How Hot is “Too Hot” for Outdoor Exercise?

A guide to safe exercise in the heat and what you should know about heat-related illnesses

Coming into July, the hottest days of the year are just ahead. Temperatures are rising and humidity is becoming a major nuisance—that combination can make it tough to enjoy the outdoors. On top of the extreme weather, many people prefer to exercise outside, especially in the warmer months. Which leaves fitness fanatics wondering, how hot is “too hot” for outdoor exercise?

The World Health Organization recommends a maximum temperature of 75 degrees for “comfortable” exercise. Other sources typically agree, but it’s not the temperature that should be your main concern. Humidity is a greater threat because it affects your body’s ability to cool itself down. In dry heat sweat will evaporate, but on a humid day, your sweat is more likely to remain on your skin and drip. When sweat clings to your skin it’s harder for your body to maintain a safe temperature. That’s the simple answer.

The long answer is that it depends on a multitude of factors, primarily how your body works. You are the best person to answer the question of what conditions your body can handle, so it is most important to pay attention to how you feel. When you’re aware of the conditions outside, how your body is feeling and the symptoms of heat exhaustion and heat stroke, then you can decide your personal limits.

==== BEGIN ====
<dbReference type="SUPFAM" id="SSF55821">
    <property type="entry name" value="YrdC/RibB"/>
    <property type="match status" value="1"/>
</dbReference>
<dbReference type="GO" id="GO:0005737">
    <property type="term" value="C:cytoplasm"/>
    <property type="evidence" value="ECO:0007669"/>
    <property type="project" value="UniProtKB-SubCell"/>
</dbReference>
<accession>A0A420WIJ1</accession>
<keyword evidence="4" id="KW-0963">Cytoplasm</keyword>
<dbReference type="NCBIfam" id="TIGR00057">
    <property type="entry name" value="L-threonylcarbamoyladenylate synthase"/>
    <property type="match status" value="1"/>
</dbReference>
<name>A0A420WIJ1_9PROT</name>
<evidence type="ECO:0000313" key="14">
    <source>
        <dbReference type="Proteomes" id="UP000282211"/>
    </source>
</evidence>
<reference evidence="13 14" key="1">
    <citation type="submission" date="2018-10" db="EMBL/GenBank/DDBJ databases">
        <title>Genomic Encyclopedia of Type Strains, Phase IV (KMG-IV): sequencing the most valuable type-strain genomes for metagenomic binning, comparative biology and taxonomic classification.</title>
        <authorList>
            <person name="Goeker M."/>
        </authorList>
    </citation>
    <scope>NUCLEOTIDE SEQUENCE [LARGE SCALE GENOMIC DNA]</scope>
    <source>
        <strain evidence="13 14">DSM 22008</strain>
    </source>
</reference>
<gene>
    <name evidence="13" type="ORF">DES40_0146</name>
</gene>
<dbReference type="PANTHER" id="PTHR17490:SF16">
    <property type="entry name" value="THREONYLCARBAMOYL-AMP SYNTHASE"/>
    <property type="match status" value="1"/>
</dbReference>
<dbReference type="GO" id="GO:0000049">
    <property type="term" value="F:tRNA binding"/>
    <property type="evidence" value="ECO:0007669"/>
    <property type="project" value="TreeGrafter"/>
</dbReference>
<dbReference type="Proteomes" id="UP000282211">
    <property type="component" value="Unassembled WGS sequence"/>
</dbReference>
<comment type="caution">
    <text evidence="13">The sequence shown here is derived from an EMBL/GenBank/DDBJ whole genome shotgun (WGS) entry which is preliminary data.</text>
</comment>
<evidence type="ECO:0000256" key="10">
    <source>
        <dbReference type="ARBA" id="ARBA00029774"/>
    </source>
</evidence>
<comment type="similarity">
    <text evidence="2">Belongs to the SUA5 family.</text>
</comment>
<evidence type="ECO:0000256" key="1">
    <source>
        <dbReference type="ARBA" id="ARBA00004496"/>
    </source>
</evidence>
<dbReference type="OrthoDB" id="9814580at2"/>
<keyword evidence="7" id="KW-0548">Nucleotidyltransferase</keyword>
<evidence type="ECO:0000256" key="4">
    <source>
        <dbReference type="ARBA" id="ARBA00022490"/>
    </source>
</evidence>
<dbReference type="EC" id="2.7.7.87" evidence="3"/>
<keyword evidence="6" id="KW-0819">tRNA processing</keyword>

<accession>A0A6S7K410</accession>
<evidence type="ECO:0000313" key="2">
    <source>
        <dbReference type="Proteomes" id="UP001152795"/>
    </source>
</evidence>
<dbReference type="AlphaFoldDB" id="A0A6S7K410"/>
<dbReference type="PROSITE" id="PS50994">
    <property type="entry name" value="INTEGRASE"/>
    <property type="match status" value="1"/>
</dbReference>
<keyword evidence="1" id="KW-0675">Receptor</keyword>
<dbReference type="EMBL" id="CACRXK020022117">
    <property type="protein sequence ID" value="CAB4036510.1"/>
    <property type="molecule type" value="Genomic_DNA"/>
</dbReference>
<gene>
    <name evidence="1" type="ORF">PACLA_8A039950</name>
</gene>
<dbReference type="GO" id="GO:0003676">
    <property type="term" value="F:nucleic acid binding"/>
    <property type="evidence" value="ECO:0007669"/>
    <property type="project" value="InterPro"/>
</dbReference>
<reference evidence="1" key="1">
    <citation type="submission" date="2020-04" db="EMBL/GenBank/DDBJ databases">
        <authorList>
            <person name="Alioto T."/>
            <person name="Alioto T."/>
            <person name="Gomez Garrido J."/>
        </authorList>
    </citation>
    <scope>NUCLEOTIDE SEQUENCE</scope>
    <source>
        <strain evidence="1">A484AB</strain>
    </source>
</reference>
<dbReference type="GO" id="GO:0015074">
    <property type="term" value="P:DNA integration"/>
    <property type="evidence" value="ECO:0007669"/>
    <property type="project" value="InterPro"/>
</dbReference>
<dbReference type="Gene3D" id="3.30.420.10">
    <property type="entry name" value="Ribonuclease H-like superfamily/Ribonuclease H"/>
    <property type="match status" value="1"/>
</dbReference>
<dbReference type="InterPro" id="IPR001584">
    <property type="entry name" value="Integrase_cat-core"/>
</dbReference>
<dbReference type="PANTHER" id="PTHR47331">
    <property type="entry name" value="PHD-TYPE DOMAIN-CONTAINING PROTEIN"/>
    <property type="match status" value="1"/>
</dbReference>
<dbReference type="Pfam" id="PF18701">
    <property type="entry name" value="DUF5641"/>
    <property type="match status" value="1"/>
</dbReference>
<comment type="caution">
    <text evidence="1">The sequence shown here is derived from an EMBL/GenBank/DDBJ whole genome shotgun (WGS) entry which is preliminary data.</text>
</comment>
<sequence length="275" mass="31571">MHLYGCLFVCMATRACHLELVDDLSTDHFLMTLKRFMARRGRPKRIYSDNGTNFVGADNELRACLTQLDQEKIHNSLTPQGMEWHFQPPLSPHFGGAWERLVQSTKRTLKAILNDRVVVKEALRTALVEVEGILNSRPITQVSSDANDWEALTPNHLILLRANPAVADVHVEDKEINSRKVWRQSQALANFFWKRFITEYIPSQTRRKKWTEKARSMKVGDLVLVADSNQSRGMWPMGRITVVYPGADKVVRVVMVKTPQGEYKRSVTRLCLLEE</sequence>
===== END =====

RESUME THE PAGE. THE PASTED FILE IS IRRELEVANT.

Heat exhaustion is when your body loses fluids or key nutrients due to exposure to heat. The symptoms of heat exhaustion are excessive sweating, a rapid pulse, pale skin, confusion, dizziness, muscle cramps, a headache, nausea and fainting. If you’re experiencing heat exhaustion, get out of the heat, drink plenty of fluid and take a cool shower or bath.

Heat stroke is the most serious type of heat injury, it can cause damage to the brain and other organs, and in some cases it is deadly. The condition most often affects older people, but has been a problem for otherwise healthy athletes. After prolonged exposure to heat and usually accompanied by dehydration, the body is unable to regulate internal temperature. It’s defined as heat stroke when the body reaches 105 degrees. Symptoms include a lack of sweating, a rapid pulse, shallow breathing, muscle cramps or weakness, a throbbing headache, nausea, vomiting, seizures and unconsciousness.

If you or someone else is experiencing heat stroke, get immediate medical attention. Call 911. While waiting for help, try to bring the body temperature down.

If you’re mindful of the symptoms, the conditions outside, and your body’s signals, you should have no problems enjoying outdoor exercise this summer.

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